Flora of New York/Santalales

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Brassicales
Flora of New York — Santalales
Caryophyllales 1
Droseraceae, Plumbaginaceae, Polygonaceae
Table of
contents
Genus
index
Protected species index Invasive species index


The Santalales is a largely parasitic order of plants. The only one of its families that is known to have native or naturalized members in New York is the Santalaceae.

Family Santalaceae[edit]

The Santalaceae (sandalwood family) ... [1]

Comandra clade[edit]

Also treated as the Comandraceae[2] (bastard-toadflax family), this group contains only the two species bastard toadflax (Comandra umbellata) and false toadflax (Geocaulon lividum), both of which are native to New York.

Genus Comandra[edit]

Santalaceaegenus Comandra
Comandra Bastard-toadflax N.Y. Status Images Distribution 1
 (L.) Nutt.
ssp. umbellata

1753. Thesium umbellatum  L.
1818. Comandra umbellata  Nutt.
1905. Comandra richardsiana  Fernald
1982. C. umbellata ssp. richardsiana Á&D.Löve
Bastard toadflax Native,
Secure
Comandra umbellata (4049302544).jpg
NYFA-5
USDA-NN

ARS ITIS



Images, wsp

Genus Geocaulon[edit]

Santalaceaegenus Geocaulon
Geocaulon False-toadflax N.Y. Status Images Distribution 1
 (Richardson) Fernald

1823. Comandra livida  Richardson
1921. Geocaulon lividum  Fernald
False toadflax Native,
Endangered
Geocaulon lividum BB-1913.png
NYFA-1
USDA-NN

ARS 



Images, wsp

Cervantesia clade[edit]

Also treated as the family Cervantesiaceae,[1] this is a group of parasitic flowering plants. Its only native or naturalized New York genus is Pyrularia.

Genus Pyrularia[edit]

Pyrularia contains only two species native to the Himalayas of China and one native to the southeastern United States.[1] Buffalonut (Pyrularia pubera) is a root-parasitic shrub, Native to the Appalachians and foothills from Southern Pennsylvania to Alabama and Georgia. [2] It appears to have naturalized on Long Island.

Santalaceaegenus Pyrularia
Pyrularia Buffalo-nut N.Y. Status Images Distribution 1
 Michx.

1803. Pyrularia pubera  Michx.
Buffalo-nut,
Oil-nut
Introduced,
US South native
Pyrularia pubera NRCS-1.jpgImg spacer 2x87.pngPyrularia pubera NRCS-2.jpg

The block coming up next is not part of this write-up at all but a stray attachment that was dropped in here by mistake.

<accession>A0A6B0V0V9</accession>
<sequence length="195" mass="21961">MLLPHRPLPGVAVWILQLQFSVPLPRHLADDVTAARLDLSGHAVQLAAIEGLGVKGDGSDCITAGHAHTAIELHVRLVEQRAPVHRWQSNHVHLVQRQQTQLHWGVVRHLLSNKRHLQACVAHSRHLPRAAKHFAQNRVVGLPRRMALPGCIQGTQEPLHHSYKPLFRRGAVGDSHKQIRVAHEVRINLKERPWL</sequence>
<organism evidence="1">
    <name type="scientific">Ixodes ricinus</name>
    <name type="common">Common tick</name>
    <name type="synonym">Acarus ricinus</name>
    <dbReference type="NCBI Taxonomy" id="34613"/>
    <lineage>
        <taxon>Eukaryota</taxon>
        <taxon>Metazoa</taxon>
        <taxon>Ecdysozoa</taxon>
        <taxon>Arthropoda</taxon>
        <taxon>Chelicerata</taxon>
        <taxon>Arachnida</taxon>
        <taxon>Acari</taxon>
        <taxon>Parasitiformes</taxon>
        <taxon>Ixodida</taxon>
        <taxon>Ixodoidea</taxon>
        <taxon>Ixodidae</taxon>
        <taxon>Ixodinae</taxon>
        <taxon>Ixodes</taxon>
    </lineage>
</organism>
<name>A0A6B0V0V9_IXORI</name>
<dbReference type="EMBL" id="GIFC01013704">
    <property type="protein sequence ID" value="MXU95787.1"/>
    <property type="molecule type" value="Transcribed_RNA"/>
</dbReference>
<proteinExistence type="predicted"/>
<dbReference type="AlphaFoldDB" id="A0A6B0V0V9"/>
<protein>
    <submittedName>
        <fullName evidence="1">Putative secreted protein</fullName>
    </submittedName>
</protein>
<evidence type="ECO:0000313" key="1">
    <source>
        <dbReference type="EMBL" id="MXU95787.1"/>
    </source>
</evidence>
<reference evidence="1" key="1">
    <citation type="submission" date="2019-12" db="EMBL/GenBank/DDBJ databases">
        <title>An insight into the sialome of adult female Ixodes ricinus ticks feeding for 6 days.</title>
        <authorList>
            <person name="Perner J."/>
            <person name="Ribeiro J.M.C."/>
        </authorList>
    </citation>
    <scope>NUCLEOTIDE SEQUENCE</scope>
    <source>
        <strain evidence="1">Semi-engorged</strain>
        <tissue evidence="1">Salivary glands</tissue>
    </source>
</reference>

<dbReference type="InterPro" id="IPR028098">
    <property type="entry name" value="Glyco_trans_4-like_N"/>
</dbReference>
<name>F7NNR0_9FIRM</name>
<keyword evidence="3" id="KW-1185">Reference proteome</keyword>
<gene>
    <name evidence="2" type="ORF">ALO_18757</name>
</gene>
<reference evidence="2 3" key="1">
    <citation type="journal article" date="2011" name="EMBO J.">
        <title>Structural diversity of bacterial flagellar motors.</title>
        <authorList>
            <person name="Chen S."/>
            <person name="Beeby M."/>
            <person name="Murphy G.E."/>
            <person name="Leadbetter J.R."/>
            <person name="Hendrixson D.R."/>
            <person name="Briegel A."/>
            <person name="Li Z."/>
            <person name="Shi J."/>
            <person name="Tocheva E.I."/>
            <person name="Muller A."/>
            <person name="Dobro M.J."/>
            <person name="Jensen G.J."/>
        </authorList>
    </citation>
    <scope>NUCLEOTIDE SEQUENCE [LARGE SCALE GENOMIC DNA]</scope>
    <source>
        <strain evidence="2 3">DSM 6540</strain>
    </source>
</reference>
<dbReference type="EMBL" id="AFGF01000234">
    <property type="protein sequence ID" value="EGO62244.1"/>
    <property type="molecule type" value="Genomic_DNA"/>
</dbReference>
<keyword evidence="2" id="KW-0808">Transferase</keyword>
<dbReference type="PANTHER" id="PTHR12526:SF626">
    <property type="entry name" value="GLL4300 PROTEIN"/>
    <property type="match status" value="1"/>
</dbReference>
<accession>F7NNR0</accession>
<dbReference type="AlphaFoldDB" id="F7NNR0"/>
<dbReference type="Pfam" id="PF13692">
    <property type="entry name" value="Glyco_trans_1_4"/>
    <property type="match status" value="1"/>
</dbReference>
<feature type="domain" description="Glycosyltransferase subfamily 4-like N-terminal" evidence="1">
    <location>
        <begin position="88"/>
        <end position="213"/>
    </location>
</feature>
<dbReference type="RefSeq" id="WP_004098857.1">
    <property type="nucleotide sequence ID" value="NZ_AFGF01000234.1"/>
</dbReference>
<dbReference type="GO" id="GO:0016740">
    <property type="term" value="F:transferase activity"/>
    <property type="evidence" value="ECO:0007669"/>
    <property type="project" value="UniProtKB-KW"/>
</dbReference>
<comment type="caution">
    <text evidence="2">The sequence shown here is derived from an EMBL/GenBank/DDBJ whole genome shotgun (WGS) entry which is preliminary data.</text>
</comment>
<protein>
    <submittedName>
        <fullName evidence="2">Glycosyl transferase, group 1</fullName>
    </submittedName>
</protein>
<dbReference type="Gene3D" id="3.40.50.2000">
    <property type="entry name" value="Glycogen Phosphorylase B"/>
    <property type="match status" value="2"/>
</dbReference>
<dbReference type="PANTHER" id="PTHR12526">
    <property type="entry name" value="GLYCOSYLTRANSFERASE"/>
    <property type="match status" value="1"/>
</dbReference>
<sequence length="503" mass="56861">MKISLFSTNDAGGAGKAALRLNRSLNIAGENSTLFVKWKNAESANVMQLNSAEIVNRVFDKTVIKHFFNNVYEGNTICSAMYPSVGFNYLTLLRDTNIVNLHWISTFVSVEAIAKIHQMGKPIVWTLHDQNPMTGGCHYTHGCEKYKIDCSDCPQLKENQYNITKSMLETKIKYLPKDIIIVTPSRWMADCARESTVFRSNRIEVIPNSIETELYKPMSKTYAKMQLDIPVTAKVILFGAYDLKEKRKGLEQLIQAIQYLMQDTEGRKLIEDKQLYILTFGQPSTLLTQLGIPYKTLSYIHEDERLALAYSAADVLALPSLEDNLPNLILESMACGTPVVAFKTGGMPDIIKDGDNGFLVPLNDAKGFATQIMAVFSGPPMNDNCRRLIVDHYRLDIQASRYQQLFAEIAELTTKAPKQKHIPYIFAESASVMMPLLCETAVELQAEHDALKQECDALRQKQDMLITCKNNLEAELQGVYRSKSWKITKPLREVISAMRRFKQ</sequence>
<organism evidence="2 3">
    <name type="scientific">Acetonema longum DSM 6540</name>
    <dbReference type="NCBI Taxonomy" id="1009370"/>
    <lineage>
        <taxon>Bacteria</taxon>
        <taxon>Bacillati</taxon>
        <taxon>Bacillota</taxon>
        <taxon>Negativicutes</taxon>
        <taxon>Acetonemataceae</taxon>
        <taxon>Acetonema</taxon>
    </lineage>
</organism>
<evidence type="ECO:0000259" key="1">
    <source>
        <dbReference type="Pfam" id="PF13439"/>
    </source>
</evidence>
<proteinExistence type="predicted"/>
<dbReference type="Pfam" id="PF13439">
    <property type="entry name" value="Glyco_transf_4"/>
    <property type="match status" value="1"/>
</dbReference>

NYFA-Xm
USDA-N0

ARS ITIS
Trop.


Images, wsp

Viscum clade[edit]

Also treated as the family Viscaceae[1] or tribe Visceae,[2] this group contains seven genera worldwide, two of which have single New York native species. These are branch parasites

Genus Arceuthobium[edit]

Arceuthobium pusillum or dwarf mistletoe parasitizes the branches of spruce, pine, and tamarack trees and is one of many causes for the deformations known as "witches brooms" seen on those trees.

Santalaceaegenus Arceuthobium
Arceuthobium Dwarf-mistletoe N.Y. Status Images Distribution 1
 Peck

1872. Arceuthobium pusillum  Peck
1891. Razoumofskya pusilla  Kuntze
Dwarf mistletoe,
Eastern dwarf-mistletoe
Native,
Vulnerable
Arceuthobium pusillum 1377003.jpg
NYFA-3?
USDA-NN
NEW 
ARS ITIS



Images, wsp

Genus Phoradendron[edit]

Santalaceaegenus Phoradendron
Phoradendron Mistletoe N.Y. Status Images Distribution 1
(Raf.) Reveal & M.C.Johnst.

1817. Viscum leucarpum  Raf.[1]
1820. Viscum serotinum  Raf.
1911. non P. leucocarpum  Pacz.
1957. P. serotinum  M.C.Johnst.
1989. P. leucarpum  Reveal & M.C.Johnst.
American mistletoe,
Oak mistletoe,
Eastern mistletoe,
Hairy mistletoe
Native,
Extirpated
Mistletoe-3428.jpg
NYFA-Z
USDA-N0

ARS 



Images, wsp
  1. A pending conservation proposal would change the basionym of Phoradendron leucarpum from Viscum leucarpum to Viscum serotinum, avoiding the P. leucocarpum homonym and making the accepted name Phoradendron serotinum.